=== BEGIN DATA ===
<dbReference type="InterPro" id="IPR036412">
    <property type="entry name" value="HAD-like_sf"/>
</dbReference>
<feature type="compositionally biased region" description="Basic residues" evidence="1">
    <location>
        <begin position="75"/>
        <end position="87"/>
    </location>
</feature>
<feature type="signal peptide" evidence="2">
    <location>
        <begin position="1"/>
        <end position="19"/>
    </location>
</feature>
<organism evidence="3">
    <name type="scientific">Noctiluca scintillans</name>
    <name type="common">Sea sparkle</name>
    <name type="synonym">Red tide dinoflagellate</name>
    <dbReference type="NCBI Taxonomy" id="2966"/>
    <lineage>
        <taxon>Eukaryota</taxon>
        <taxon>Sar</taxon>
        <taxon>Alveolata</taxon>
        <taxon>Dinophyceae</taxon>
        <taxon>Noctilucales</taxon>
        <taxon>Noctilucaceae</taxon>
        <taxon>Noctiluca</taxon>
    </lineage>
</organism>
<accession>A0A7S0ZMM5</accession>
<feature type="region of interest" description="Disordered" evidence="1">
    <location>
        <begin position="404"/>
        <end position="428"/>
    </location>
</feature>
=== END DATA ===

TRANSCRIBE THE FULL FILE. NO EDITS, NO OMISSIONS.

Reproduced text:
<dbReference type="InterPro" id="IPR036412">
    <property type="entry name" value="HAD-like_sf"/>
</dbReference>
<feature type="compositionally biased region" description="Basic residues" evidence="1">
    <location>
        <begin position="75"/>
        <end position="87"/>
    </location>
</feature>
<feature type="signal peptide" evidence="2">
    <location>
        <begin position="1"/>
        <end position="19"/>
    </location>
</feature>
<organism evidence="3">
    <name type="scientific">Noctiluca scintillans</name>
    <name type="common">Sea sparkle</name>
    <name type="synonym">Red tide dinoflagellate</name>
    <dbReference type="NCBI Taxonomy" id="2966"/>
    <lineage>
        <taxon>Eukaryota</taxon>
        <taxon>Sar</taxon>
        <taxon>Alveolata</taxon>
        <taxon>Dinophyceae</taxon>
        <taxon>Noctilucales</taxon>
        <taxon>Noctilucaceae</taxon>
        <taxon>Noctiluca</taxon>
    </lineage>
</organism>
<accession>A0A7S0ZMM5</accession>
<feature type="region of interest" description="Disordered" evidence="1">
    <location>
        <begin position="404"/>
        <end position="428"/>
    </location>
</feature>